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features

Embracing your 'tribes'

The needs of every tribe should be recognised by the operator. A raft of ‘clubs within clubs’ based on shared interests would be very compelling

By Kate Cracknell, Health Club Management | Published in Health Club Management 2013 issue 7

Health club operators have a huge opportunity to engage in a very fundamental way with their members, by being far more aware of their true needs and motivations and connecting with them on a deeper level.

Although there’s a logic to grouping members according to their most obvious interests and traits, in reality there are many different reasons why people join a gym or take part in a particular activity. Being aware of these differences, and letting this awareness inform the way you deal with members at every turn, can create a powerful bond that will drive loyalty and engagement. Conversely, ignoring these needs can create feelings of deep discomfort for a member, and can even act as a trigger to leave your club.

A club’s membership isn’t only segmented by socioeconomic, gender or age groupings, or even by special population: disabled users, pre-natal and so on. Beneath any label we might apply, there are many more motivations at work: it’s possible to understand these far better by thinking of members as being split into myriad little ‘tribes’.

The ‘women’ label is a great example. The WSFF effectively identifies women as a special population group when it comes to fitness: the gender gap is growing, it says, with only one in five women doing enough exercise to stay healthy. However, ‘women’ is far too broad a category to use as the basis for any targeted offerings. Some will prefer women-only clubs; others would rather go for a walk. Then there are the regular gym-goers, getting great results from body weight training and free weights. For this tribe, says Arron Williams of Life Fitness: “Strong is the new skinny – women are driving the market.”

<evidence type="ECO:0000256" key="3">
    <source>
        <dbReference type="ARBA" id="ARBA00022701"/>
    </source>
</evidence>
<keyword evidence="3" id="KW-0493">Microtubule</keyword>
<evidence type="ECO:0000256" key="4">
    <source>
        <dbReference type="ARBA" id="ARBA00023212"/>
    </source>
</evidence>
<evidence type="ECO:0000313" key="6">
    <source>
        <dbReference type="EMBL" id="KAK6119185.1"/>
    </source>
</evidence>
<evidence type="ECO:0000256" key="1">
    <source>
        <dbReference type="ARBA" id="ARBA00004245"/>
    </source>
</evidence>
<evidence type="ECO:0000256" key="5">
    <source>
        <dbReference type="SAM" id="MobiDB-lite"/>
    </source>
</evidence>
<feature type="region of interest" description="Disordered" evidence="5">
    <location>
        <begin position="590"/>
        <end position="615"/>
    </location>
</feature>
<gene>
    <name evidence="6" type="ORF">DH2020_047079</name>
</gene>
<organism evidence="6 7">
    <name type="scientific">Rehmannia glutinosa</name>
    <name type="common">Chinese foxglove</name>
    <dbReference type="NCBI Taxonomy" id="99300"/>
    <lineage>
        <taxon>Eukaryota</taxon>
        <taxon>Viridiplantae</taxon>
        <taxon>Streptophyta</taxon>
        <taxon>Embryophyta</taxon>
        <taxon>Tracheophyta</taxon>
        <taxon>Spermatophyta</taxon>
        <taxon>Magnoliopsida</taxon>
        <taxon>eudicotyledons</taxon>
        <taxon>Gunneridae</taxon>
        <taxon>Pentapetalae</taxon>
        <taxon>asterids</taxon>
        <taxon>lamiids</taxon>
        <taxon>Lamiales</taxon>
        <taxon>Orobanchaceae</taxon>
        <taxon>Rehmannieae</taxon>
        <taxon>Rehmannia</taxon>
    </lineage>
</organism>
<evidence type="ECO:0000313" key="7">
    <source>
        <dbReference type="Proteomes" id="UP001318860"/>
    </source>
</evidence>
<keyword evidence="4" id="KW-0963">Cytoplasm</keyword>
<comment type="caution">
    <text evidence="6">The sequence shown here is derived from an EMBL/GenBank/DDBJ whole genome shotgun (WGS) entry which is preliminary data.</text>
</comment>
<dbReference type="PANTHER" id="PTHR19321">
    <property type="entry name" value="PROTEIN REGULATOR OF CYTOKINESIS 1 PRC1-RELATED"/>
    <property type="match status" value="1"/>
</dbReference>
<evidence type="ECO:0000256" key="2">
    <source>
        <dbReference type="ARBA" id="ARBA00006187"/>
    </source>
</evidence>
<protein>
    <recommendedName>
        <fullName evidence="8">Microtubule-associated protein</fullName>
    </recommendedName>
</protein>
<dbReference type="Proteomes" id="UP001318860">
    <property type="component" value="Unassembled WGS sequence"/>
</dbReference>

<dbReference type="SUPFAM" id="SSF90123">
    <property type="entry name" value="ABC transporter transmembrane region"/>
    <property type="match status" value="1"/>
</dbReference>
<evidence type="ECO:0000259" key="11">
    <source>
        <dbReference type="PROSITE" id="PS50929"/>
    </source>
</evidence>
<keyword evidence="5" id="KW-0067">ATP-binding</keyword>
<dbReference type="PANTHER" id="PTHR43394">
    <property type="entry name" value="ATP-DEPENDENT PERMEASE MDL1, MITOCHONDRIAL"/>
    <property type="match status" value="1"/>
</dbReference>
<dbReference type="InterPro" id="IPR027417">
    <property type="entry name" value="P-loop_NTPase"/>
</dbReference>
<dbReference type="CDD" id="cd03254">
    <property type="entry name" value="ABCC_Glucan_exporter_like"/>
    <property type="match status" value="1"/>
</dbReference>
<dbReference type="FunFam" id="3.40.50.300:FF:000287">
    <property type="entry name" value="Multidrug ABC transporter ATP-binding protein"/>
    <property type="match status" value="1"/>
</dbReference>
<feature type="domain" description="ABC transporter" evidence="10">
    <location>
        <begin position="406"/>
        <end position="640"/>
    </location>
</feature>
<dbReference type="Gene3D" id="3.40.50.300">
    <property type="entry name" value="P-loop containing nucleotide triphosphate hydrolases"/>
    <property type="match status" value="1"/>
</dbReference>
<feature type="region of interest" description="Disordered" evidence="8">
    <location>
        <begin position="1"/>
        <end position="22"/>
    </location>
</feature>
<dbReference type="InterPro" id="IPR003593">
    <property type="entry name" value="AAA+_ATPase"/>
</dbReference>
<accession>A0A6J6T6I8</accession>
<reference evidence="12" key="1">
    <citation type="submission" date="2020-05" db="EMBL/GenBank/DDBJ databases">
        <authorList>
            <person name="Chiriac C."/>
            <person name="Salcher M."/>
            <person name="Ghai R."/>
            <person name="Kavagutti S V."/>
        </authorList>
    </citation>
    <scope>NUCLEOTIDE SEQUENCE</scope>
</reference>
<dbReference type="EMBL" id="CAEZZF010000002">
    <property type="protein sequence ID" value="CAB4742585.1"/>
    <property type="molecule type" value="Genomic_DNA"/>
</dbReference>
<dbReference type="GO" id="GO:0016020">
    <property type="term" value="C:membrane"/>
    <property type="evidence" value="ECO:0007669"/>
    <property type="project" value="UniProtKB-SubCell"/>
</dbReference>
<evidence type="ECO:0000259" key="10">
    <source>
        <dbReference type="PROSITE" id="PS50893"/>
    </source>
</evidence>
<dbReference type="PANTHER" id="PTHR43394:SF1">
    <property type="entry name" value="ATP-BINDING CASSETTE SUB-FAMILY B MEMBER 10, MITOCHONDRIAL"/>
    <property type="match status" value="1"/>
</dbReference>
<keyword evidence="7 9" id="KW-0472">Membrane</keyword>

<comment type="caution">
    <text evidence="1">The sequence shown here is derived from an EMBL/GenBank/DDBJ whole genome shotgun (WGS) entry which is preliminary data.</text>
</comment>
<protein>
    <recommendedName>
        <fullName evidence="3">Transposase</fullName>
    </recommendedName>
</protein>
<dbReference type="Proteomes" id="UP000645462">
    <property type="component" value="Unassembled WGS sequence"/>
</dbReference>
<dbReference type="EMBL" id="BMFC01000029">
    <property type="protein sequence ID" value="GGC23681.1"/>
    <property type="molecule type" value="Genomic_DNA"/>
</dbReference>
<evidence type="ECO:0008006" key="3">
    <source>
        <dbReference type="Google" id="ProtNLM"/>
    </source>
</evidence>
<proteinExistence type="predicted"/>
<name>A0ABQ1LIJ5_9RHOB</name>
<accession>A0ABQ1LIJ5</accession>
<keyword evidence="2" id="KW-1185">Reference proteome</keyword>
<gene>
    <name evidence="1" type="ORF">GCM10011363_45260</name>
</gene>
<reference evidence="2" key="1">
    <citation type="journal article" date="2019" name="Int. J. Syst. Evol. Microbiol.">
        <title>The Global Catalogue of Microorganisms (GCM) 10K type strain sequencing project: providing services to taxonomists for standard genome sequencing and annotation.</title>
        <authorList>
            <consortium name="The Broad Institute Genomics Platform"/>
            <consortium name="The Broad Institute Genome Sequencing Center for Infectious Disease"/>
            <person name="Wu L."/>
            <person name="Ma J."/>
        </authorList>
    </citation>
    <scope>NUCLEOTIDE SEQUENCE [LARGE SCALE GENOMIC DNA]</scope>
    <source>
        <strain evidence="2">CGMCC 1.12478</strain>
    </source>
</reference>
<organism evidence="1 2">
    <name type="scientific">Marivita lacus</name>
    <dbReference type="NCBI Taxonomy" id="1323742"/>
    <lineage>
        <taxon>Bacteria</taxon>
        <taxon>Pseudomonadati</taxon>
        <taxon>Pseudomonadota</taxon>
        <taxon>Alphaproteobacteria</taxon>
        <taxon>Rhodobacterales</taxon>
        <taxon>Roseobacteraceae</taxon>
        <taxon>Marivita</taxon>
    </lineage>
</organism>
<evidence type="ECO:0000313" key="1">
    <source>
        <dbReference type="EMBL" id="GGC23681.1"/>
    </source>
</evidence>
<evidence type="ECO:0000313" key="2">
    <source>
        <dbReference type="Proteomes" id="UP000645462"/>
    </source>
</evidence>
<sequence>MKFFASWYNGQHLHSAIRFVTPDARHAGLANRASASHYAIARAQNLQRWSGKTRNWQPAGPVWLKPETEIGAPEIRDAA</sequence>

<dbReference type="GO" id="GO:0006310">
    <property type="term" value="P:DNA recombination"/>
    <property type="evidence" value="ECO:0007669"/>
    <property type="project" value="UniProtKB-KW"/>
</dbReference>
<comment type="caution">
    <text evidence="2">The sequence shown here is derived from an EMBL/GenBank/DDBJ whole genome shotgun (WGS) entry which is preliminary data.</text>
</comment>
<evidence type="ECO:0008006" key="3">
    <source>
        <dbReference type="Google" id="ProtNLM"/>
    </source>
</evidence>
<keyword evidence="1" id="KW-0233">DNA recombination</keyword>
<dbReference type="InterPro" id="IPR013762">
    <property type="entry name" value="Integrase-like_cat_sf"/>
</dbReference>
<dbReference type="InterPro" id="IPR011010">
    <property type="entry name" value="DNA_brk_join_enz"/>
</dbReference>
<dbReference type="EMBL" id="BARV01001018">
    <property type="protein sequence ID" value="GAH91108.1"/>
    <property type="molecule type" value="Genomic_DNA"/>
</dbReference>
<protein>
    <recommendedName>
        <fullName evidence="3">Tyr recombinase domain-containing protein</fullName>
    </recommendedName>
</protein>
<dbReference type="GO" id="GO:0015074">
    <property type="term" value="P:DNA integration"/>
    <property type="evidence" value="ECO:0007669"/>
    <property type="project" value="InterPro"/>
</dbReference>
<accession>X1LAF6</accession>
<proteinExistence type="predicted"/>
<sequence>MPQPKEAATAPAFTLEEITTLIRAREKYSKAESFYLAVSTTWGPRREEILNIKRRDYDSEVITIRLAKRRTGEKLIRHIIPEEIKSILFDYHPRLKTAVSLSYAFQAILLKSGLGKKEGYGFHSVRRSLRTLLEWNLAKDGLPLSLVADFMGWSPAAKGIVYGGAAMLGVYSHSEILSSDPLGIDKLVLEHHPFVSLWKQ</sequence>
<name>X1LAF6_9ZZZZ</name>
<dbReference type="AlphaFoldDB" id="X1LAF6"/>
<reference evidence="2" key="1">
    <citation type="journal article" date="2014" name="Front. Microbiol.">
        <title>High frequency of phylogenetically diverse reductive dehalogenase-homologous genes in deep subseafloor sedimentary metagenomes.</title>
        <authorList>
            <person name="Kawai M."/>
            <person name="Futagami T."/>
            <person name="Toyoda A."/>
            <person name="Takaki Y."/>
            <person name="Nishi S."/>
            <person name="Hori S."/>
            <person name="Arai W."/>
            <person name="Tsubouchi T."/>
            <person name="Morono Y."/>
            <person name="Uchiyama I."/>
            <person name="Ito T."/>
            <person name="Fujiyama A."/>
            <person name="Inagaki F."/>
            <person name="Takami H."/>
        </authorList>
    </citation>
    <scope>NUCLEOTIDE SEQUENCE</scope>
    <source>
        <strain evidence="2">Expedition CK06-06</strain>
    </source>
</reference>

In a similar vein, labelling a fit, healthy, youthful woman in her early 50s an ‘evergreen’, and asking if she’d like to join the other over-50s ladies for tea one afternoon, will prove uncomfortable and demotivating for her – yet I was told a story only last week in which precisely this had happened.

We need to do more to understand the different tribes within our broader groupings; two initiatives launched in May aim to do this for ‘women’. A £1.8m Sport England-funded pilot scheme will test what works in changing women’s sporting habits, including programming for distinct sub-groups – older women, mums on the school run, etc. Meanwhile WSFF will research how different types of women participate in sport and activity – and why – and develop tools to help get more women, more active.

But care must be taken not to alienate other tribes in the process: in April, GLL was accused of gender discrimination by journalist Peter Lloyd, for ringfencing women-only hours at his local mixed-sex gym.

I don’t want to be drawn into that debate, but I do believe that the needs of every tribe – whether three or 300-strong – should be recognised and, wherever possible, met by the operator. Provided they can be delivered without alienating other members, a raft of ‘clubs within clubs’ based on shared interests and motivations, rather than arbitrary labels, would make for a very compelling offering.

http://www.leisureopportunities.com/images/HCM2013_7editor.gif
Health and fitness operators must recognise and embrace the diverse 'tribes' that exist among their member base, says Kate Cracknell